The Council of the European Union established Directive 2001/55/EC in connection to the situation of displaced persons due to the conflict in the former Yugoslavia. Its aim was to establish minimum standards to be granted to a mass of displaced persons, to ensure a balance of the efforts made by the Member States involved, and to provide for an additional form of protection therein defined as temporary.
Article 2 establishes the "procedure of an exceptional nature which guarantees, in cases of mass influx or imminent mass influx of displaced persons from third countries who cannot return to their country of origin, immediate and temporary protection for displaced persons, in particular where there is also the risk that the asylum system cannot cope with this influx without prejudicial effects for its correct functioning, for the interests of the persons referred to in question and the other applicants." The protection is established for one year and can be extended for a further year.
It may also be achieved through the issuance of ad hoc residence permits (as well as accommodation, subsistence contributions, and medical care, where necessary) to make the prompt examination of individuals’ positions in order to determine applicability of international protection. The permits do not prejudice the possible recognition of refugee status and are aimed at dealing with cases of a massive influx of people from a specific country or geographical area.
In Italy, the Directive was implemented with the Decreto Legislativo 7 April 2003, no. 85. It is of note that Italy took similar action on its own initiative on the occasion of the events attributable to the so-called "Arab Spring" when, with the Decreto del Presidente del Consiglio dei Ministri of April 5, 2011, specific temporary protection measures were taken in favor of people fleeing from North African countries.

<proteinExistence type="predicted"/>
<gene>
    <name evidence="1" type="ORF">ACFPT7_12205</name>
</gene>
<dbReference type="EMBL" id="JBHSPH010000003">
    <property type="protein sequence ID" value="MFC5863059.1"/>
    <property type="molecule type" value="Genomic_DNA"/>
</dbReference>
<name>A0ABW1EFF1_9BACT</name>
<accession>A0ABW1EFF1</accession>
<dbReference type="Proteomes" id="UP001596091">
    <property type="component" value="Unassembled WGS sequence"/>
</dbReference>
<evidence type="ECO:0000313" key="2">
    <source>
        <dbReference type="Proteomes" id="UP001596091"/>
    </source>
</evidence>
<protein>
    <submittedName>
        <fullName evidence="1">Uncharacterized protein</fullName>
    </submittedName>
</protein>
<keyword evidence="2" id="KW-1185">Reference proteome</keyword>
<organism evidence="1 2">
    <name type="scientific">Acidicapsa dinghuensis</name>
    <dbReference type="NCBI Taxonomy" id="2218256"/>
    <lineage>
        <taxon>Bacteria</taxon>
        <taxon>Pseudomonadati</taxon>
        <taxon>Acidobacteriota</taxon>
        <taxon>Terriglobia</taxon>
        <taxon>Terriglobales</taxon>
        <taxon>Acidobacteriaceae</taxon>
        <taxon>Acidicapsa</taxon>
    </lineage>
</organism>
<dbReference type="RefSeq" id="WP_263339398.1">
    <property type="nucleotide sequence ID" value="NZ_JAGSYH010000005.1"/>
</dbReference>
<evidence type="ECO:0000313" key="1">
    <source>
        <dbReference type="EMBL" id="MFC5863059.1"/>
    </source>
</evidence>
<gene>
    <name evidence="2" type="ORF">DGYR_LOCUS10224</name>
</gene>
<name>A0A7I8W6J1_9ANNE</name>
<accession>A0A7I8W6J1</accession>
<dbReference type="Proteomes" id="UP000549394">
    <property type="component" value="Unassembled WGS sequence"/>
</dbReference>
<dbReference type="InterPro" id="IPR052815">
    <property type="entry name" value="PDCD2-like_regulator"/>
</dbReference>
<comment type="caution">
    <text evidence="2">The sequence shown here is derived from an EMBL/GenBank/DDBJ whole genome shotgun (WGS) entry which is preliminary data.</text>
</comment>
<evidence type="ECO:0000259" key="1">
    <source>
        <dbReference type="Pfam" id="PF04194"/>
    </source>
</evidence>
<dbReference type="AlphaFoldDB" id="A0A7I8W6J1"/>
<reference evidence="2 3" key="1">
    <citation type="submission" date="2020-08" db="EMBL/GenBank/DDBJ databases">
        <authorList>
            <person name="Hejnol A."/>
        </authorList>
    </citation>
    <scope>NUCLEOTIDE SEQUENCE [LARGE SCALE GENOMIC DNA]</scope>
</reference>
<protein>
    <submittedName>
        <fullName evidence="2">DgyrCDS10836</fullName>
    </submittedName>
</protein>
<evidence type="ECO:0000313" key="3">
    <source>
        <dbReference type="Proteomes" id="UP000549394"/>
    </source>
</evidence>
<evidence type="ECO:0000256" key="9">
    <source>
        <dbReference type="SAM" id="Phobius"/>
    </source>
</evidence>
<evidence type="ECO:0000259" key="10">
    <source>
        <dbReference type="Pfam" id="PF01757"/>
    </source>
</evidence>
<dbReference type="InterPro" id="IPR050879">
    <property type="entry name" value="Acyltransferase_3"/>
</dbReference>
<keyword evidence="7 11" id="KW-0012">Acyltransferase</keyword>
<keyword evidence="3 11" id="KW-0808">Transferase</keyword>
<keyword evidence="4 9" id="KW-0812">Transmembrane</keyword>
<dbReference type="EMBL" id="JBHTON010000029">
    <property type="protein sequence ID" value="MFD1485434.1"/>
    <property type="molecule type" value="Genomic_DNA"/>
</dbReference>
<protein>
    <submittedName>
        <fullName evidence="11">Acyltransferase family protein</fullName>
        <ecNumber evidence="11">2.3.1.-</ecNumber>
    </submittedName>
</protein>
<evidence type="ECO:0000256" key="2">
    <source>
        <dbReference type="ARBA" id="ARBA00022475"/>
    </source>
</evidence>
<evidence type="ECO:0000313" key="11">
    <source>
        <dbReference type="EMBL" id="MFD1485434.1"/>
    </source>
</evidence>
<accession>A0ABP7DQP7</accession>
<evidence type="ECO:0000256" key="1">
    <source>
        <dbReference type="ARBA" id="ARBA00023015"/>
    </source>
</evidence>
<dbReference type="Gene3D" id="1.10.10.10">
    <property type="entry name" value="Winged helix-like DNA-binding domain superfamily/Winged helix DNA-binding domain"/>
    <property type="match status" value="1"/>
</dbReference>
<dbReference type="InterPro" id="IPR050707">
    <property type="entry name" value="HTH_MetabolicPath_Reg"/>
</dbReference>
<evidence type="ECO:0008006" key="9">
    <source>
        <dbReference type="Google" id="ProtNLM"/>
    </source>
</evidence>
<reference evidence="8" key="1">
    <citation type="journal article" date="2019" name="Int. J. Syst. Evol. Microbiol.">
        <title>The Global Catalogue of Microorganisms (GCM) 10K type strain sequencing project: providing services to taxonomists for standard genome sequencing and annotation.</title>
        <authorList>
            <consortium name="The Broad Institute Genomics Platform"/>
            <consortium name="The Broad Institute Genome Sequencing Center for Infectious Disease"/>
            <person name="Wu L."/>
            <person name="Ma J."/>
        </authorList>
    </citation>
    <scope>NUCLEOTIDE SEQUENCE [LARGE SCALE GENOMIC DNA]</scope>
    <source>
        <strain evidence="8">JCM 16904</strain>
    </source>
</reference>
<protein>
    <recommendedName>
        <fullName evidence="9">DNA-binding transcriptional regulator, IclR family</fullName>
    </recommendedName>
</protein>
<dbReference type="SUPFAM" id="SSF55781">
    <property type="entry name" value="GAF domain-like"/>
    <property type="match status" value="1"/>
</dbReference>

Even earlier, the Decreto del Presidente del Consiglio dei Ministri of May 12, 1999 established the issuance of residence permits for reasons of temporary protection in favor of people who had escaped from conflict zones of the Balkan area. Apart from the exception of the war in the former Yugoslavia and the uprising of the North African populations, Directive 2001/55 has not had an effective application in Italy. The Russian-Ukrainian conflict may be seen as a further exception.
The Implementing Decision (EU) 2022/382 was transposed in Italy with the Decreto del Presidente del Consiglio dei Ministri of March 28, 2022. It entered into force with the aim of guaranteeing uniform conditions for the execution of Directive 2001/55 with respect to Ukrainian citizens residing in Ukraine before February 24, 2022.
Included are citizens of third countries and stateless persons who enjoyed international protection or equivalent protection before the same date, as well as their family members. Additionally, this applies to citizens of third countries and stateless persons who were legally residing in Ukraine before February 24, 2022.
Further, the European Council, after having strongly condemned Russian military aggression against Ukraine, has established that the temporary protection referred to in Directive 2001/55 should be applied by the Member States (without prejudice to Denmark, as it did not participate in the adoption of the decision) to all the aforementioned subjects. This could represent an important step toward, and effective cohesion of, the States of the European Union with regard to the strategic issues that involve them, even if it is clear that such a process will have to be further developed.
In fact, we must bear in mind the challenges brought by the 59 conflicts (whether international or national, at high or low intensity) still underway; and by the increasingly evident environmental problems of climate change, with the consequent climate refugees.
Meanwhile, at the end of February 2023 87 persons died at sea trying to reach Italy.
For this reason, with Decreto Legge March 10, 2023, no. 20 Italy has established further measures against irregular immigration, has fixed stricter criteria for the special protection in favor of those not eligible for international protection and has expanded the flows for non-European workers.